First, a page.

In addition, those companies who market complex medical instruments with a high material cost content are finding that the small labor savings offered by China don’t make the risk/reward picture attractive. Add to that, the Chinese value proposition is really on high volume/low mix product portfolios when complex device manufactures are primarily offering low to moderate volume/high mix portfolios. This makes Chinese options even less attractive.

Managing Director, Kloehn Inc.

As the Chinese economy advances, it is facing the same realities as the rest of the industrialized world in terms of increasing costs. In fact, the Chinese are resorting to sourcing from countries such as Vietnam to manufacture goods for them at reduced costs. I believe companies are already making decisions not to outsource to China based on a decreasing benefit-to-cost ratio.

The U.S. will be able to maintain some specialized technology-driven manufacturing based on retaining critical intellectual property. Aside from that, countries like Brazil and others in South America are emerging to compete against China on cost for outsourced manufacturing.

I think this movement around the world reinforces the point that outsourcing just to lower component cost per unit will only give, at best, a temporary benefit. Tooling, training, logistics, and quality issues on the front end shave narrow margins thinner every time a move is made. Factors like those occurring in China—higher labor costs and higher material and transportation costs—will catch up with developing economies as well and eventually wipe out their low-cost advantage.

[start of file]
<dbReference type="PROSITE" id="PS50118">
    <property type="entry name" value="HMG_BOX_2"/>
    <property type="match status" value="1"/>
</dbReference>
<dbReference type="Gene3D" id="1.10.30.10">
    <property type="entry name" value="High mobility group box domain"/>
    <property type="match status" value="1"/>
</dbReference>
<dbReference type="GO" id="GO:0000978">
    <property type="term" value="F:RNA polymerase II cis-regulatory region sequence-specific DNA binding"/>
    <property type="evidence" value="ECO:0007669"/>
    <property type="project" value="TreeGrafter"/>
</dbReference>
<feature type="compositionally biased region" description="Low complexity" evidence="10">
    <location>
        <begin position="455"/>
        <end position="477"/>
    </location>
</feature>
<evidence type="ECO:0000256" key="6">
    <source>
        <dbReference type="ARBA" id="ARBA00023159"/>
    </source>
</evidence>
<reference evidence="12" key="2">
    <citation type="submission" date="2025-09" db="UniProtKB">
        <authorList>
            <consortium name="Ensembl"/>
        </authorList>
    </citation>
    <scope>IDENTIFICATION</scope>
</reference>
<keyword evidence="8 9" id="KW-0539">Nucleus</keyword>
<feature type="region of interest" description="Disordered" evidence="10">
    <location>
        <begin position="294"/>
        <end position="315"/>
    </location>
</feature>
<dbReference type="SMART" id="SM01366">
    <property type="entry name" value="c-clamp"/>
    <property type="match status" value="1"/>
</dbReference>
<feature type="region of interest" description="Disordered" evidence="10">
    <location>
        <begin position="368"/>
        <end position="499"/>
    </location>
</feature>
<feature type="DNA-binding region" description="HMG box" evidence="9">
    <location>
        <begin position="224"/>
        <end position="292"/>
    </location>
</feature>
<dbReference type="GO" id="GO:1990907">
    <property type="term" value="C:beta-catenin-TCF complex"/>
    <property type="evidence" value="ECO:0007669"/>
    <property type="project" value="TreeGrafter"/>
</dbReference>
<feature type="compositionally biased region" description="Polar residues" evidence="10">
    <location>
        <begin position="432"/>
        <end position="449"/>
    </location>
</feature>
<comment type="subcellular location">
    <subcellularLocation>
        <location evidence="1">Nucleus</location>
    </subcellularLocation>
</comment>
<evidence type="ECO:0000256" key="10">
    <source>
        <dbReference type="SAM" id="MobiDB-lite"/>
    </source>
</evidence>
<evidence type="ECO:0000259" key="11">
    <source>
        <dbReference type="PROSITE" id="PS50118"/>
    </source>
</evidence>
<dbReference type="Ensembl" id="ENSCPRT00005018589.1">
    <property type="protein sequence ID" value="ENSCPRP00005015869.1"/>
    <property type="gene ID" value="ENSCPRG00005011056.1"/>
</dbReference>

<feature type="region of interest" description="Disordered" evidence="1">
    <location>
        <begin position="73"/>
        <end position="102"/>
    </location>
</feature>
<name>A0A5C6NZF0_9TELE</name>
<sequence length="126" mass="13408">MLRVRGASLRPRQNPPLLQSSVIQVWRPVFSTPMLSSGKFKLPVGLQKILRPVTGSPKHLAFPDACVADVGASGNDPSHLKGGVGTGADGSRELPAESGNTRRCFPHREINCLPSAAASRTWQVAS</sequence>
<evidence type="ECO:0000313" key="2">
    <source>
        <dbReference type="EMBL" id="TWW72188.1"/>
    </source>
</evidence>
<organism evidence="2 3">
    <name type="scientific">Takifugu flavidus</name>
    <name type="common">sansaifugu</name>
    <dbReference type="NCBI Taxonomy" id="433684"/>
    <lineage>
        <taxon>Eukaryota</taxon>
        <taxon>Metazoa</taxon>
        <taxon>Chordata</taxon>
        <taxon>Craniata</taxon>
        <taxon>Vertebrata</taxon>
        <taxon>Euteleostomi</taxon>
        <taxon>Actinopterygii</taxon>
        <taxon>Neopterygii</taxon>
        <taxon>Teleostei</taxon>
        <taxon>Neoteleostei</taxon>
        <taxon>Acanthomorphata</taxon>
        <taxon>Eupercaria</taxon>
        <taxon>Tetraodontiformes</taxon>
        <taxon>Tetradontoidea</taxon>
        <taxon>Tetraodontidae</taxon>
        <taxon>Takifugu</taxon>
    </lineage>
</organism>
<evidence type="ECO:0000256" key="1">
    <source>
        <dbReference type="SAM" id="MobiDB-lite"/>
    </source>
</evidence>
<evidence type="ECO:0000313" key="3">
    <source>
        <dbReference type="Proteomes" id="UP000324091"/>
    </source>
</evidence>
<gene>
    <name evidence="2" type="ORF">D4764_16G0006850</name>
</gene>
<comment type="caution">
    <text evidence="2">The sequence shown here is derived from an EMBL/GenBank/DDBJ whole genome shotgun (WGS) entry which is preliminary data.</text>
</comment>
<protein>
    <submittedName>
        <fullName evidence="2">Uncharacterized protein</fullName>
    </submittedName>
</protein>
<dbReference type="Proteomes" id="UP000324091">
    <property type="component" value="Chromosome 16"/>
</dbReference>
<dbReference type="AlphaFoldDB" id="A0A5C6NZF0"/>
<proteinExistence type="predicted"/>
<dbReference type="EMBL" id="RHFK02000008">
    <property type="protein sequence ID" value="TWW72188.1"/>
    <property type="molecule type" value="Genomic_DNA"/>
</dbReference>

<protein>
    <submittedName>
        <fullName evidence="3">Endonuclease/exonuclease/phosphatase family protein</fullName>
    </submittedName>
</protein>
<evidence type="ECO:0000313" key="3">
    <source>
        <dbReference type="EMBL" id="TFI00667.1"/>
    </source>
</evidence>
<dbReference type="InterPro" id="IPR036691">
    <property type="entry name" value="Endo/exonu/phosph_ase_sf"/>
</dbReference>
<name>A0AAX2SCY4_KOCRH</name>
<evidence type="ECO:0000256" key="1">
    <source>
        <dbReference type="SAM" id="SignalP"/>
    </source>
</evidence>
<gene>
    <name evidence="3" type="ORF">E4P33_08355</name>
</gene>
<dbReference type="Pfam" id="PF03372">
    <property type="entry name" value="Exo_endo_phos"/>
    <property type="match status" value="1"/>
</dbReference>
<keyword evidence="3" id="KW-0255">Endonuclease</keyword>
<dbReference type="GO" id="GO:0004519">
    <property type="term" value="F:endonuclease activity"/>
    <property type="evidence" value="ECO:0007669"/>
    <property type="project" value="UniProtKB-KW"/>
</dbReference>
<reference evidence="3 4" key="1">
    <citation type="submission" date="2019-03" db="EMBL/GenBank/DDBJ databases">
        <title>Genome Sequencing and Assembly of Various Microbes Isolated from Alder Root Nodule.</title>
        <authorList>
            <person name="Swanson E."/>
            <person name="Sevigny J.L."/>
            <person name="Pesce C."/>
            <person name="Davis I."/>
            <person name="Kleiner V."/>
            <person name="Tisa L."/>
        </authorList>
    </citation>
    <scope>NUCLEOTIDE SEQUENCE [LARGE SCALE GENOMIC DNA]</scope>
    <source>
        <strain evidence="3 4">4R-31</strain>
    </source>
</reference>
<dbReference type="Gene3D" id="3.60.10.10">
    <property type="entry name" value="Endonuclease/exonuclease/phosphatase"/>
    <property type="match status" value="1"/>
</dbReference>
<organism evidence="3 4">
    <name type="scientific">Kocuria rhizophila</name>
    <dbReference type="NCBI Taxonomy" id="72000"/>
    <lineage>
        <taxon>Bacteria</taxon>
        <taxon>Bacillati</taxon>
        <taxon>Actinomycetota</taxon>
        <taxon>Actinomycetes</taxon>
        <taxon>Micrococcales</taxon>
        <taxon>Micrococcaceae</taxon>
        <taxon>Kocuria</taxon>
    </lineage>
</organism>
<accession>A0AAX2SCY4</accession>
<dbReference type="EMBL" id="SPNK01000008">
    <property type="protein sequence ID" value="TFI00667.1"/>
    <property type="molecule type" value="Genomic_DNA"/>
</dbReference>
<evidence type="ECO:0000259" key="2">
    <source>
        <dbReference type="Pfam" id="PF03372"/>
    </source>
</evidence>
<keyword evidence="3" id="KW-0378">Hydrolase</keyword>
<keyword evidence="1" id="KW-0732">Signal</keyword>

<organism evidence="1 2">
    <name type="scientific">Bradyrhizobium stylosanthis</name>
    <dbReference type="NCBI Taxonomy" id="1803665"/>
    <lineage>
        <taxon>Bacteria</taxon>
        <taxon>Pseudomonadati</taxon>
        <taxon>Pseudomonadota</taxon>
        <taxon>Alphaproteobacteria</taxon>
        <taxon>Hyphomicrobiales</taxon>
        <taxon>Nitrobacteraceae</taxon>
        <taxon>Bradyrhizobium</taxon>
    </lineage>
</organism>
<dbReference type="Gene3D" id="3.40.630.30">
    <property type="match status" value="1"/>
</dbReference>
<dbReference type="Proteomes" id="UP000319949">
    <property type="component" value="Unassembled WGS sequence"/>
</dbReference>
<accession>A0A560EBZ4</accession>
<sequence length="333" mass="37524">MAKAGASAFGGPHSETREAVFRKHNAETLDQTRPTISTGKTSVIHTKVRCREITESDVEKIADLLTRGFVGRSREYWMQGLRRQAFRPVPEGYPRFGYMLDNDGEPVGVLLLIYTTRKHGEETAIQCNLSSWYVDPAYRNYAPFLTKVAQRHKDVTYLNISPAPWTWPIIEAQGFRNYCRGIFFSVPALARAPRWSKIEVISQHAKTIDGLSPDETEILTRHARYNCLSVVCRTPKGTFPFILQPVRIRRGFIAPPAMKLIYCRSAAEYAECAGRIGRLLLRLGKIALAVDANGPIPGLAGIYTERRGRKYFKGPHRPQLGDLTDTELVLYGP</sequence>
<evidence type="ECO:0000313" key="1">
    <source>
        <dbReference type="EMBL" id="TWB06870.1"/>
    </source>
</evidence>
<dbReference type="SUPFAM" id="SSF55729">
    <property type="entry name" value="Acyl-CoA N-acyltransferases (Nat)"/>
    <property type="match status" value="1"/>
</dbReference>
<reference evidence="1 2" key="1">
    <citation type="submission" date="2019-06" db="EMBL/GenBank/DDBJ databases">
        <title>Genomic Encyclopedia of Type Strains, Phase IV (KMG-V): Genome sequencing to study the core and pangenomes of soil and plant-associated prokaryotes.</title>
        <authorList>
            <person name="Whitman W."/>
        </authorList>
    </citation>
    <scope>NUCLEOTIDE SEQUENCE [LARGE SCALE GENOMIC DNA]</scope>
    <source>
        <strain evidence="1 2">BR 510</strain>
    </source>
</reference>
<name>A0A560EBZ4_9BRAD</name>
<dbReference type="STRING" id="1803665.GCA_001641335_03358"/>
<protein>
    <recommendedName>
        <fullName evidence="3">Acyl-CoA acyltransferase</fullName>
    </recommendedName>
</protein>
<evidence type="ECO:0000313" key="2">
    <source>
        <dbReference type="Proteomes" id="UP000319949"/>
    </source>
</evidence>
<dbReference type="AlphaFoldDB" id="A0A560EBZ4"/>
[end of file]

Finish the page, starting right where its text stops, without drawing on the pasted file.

A more profitable approach is to co-develop components and sub-assemblies with a supplier who can help reduce total cost of ownership, shorten the design cycle, and help the OEM get to market (and a revenue stream) faster. A supplier who can design, test, and manufacture key components and modules adds value and protects profitability long-term. When working with a global supply partner, location is no longer a factor as they usually have facilities around the world so they can make the best allocation of resources to any problem.

While it may be true that the benefits of outsourcing to China are diminishing, I think this loss is more than offset by the long-term potential of an increasingly sophisticated market there for diagnostic equipment.

Director of Engineering, Astrodyne

Business in China has changed significantly in the past few years. The changes have forced manufacturers to consider their operations strategy due to increases in labor cost, material cost, and most recently, energy costs. Oversight of these facilities is a portion of the expense; however, best practices in manufacturing and quality control are incurred regardless of location.

For those companies with a significant percentage of product cost related to freight, analysis must be undertaken to determine the trade-off of production in China. For smaller electronics and subassemblies, Far East cost factors remain competitive. Changes in Chinese rates increases the focus on other low cost labor countries including Vietnam but does not eliminate the benefits of reduced direct labor rates in comparison to typical U.S. domestic labor rates.

Another advantage of having a Chinese presence is being close to the Asian vendor supply chain and end customers. Although inflationary pressures in China have been significant, many of the end product integration occurs in the Far East and therefore, support is a differentiating factor for many vendors. In the end, global support is the key to providing for customers worldwide.